Follow Techotopia on Twitter

On-line Guides
All Guides
eBook Store
iOS / Android
Linux for Beginners
Office Productivity
Linux Installation
Linux Security
Linux Utilities
Linux Virtualization
Linux Kernel
System/Network Admin
Programming
Scripting Languages
Development Tools
Web Development
GUI Toolkits/Desktop
Databases
Mail Systems
openSolaris
Eclipse Documentation
Techotopia.com
Virtuatopia.com

How To Guides
Virtualization
General System Admin
Linux Security
Linux Filesystems
Web Servers
Graphics & Desktop
PC Hardware
Windows
Problem Solutions
Privacy Policy

  




 

 

13.9 Synchronizing I/O operations

In most modern operating systems, the normal I/O operations are not executed synchronously. I.e., even if a write system call returns, this does not mean the data is actually written to the media, e.g., the disk.

In situations where synchronization points are necessary, you can use special functions which ensure that all operations finish before they return.

— Function: int sync (void)

A call to this function will not return as long as there is data which has not been written to the device. All dirty buffers in the kernel will be written and so an overall consistent system can be achieved (if no other process in parallel writes data).

A prototype for sync can be found in unistd.h.

The return value is zero to indicate no error.

Programs more often want to ensure that data written to a given file is committed, rather than all data in the system. For this, sync is overkill.

— Function: int fsync (int fildes)

The fsync function can be used to make sure all data associated with the open file fildes is written to the device associated with the descriptor. The function call does not return unless all actions have finished.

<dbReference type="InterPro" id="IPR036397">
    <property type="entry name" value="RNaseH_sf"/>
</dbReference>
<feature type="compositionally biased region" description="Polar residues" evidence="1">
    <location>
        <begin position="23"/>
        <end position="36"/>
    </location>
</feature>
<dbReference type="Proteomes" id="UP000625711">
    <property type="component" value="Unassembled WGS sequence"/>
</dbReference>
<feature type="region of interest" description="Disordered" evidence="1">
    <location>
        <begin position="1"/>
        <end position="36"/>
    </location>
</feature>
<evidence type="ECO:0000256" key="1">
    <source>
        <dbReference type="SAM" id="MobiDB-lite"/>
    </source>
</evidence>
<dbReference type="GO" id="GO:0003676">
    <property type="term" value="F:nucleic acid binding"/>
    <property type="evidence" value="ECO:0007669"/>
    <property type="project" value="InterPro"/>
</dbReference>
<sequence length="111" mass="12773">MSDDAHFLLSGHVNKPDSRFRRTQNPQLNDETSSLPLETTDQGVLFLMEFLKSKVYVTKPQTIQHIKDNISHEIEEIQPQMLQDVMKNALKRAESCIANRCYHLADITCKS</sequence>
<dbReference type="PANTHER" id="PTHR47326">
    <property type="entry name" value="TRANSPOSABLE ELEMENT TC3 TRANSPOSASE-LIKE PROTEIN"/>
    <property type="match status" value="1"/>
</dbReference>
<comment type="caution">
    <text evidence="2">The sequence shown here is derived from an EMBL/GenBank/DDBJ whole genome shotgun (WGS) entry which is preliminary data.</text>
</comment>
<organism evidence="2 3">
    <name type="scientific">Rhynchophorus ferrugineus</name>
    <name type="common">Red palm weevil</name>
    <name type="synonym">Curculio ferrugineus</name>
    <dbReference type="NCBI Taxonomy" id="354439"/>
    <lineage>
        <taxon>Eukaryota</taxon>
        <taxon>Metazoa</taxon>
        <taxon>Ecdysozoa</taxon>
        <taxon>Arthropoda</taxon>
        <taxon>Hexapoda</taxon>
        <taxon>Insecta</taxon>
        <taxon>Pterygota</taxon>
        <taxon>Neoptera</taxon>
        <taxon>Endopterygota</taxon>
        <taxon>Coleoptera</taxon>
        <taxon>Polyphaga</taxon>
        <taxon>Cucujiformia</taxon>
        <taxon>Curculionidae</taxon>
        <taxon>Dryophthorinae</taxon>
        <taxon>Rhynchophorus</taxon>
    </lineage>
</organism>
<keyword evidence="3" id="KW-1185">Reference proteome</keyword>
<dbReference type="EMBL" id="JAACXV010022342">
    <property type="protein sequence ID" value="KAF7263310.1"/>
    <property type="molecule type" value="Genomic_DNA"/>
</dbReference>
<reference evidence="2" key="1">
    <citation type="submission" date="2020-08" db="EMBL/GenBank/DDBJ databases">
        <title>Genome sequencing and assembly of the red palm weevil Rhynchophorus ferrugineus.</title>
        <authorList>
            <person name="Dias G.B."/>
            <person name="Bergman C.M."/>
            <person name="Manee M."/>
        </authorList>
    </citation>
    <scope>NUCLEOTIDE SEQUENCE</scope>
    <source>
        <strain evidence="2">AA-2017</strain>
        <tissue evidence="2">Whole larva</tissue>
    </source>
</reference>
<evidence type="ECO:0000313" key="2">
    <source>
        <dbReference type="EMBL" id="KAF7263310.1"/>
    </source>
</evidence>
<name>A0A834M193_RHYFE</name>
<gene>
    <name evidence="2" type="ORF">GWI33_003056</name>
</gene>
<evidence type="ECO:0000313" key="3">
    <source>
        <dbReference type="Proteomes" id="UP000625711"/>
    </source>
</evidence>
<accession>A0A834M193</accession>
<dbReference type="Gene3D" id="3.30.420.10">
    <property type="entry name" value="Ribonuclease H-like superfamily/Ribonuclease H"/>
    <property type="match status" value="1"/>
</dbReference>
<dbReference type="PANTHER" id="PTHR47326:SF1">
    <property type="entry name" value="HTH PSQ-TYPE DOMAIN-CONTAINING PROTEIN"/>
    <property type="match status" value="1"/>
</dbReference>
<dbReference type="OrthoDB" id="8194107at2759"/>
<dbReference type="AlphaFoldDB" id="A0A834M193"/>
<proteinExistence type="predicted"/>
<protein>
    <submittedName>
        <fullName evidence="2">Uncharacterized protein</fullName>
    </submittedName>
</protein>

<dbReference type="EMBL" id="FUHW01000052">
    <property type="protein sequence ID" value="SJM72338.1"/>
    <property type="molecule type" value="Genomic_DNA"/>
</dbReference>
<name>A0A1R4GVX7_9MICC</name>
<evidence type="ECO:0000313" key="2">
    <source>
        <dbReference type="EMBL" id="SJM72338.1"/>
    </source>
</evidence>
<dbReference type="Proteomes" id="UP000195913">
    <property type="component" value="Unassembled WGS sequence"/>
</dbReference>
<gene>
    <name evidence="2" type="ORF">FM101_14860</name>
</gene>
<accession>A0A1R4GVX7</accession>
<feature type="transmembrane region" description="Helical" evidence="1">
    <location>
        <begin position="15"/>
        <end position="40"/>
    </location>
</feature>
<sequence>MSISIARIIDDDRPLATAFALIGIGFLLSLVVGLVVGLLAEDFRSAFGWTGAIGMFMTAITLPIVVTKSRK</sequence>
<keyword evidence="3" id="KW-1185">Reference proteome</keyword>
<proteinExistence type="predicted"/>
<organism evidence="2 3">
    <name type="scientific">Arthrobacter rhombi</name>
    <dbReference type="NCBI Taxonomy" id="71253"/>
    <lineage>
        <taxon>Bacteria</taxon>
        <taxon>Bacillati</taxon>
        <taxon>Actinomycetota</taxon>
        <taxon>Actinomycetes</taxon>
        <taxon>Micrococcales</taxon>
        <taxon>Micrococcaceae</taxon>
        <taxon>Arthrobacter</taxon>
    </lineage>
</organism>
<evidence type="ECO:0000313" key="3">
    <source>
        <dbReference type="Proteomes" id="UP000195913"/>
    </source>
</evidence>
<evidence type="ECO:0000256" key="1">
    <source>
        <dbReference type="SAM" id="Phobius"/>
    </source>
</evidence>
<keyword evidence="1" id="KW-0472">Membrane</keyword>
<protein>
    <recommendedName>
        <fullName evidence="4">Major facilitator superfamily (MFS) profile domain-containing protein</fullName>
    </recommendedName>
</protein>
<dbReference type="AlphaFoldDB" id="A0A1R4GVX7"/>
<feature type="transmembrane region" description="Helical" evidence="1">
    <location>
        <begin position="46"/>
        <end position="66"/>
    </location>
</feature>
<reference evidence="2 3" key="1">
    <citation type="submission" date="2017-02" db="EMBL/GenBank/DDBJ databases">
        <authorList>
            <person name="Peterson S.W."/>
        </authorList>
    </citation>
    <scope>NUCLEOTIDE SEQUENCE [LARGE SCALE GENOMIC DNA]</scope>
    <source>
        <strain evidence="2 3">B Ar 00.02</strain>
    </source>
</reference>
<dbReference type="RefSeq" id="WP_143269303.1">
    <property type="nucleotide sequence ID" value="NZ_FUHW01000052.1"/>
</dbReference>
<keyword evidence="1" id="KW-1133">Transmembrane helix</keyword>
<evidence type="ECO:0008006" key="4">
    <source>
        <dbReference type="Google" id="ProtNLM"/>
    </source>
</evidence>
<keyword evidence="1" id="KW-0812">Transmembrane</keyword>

A prototype for fsync can be found in unistd.h.

This function is a cancellation point in multi-threaded programs. This is a problem if the thread allocates some resources (like memory, file descriptors, semaphores or whatever) at the time fsync is called. If the thread gets canceled these resources stay allocated until the program ends. To avoid this, calls to fsync should be protected using cancellation handlers.

The return value of the function is zero if no error occurred. Otherwise it is -1 and the global variable errno is set to the following values:

EBADF
The descriptor fildes is not valid.
EINVAL
No synchronization is possible since the system does not implement this.

Sometimes it is not even necessary to write all data associated with a file descriptor. E.g., in database files which do not change in size it is enough to write all the file content data to the device. Meta-information, like the modification time etc., are not that important and leaving such information uncommitted does not prevent a successful recovering of the file in case of a problem.

— Function: int fdatasync (int fildes)

When a call to the fdatasync function returns, it is ensured that all of the file data is written to the device. For all pending I/O operations, the parts guaranteeing data integrity finished.

Not all systems implement the fdatasync operation. On systems missing this functionality fdatasync is emulated by a call to fsync since the performed actions are a superset of those required by fdatasync.

The prototype for fdatasync is in unistd.h.

The return value of the function is zero if no error occurred. Otherwise it is -1 and the global variable errno is set to the following values:

EBADF
The descriptor fildes is not valid.
EINVAL
No synchronization is possible since the system does not implement this.


 
 
  Published under the terms of the GNU General Public License Design by Interspire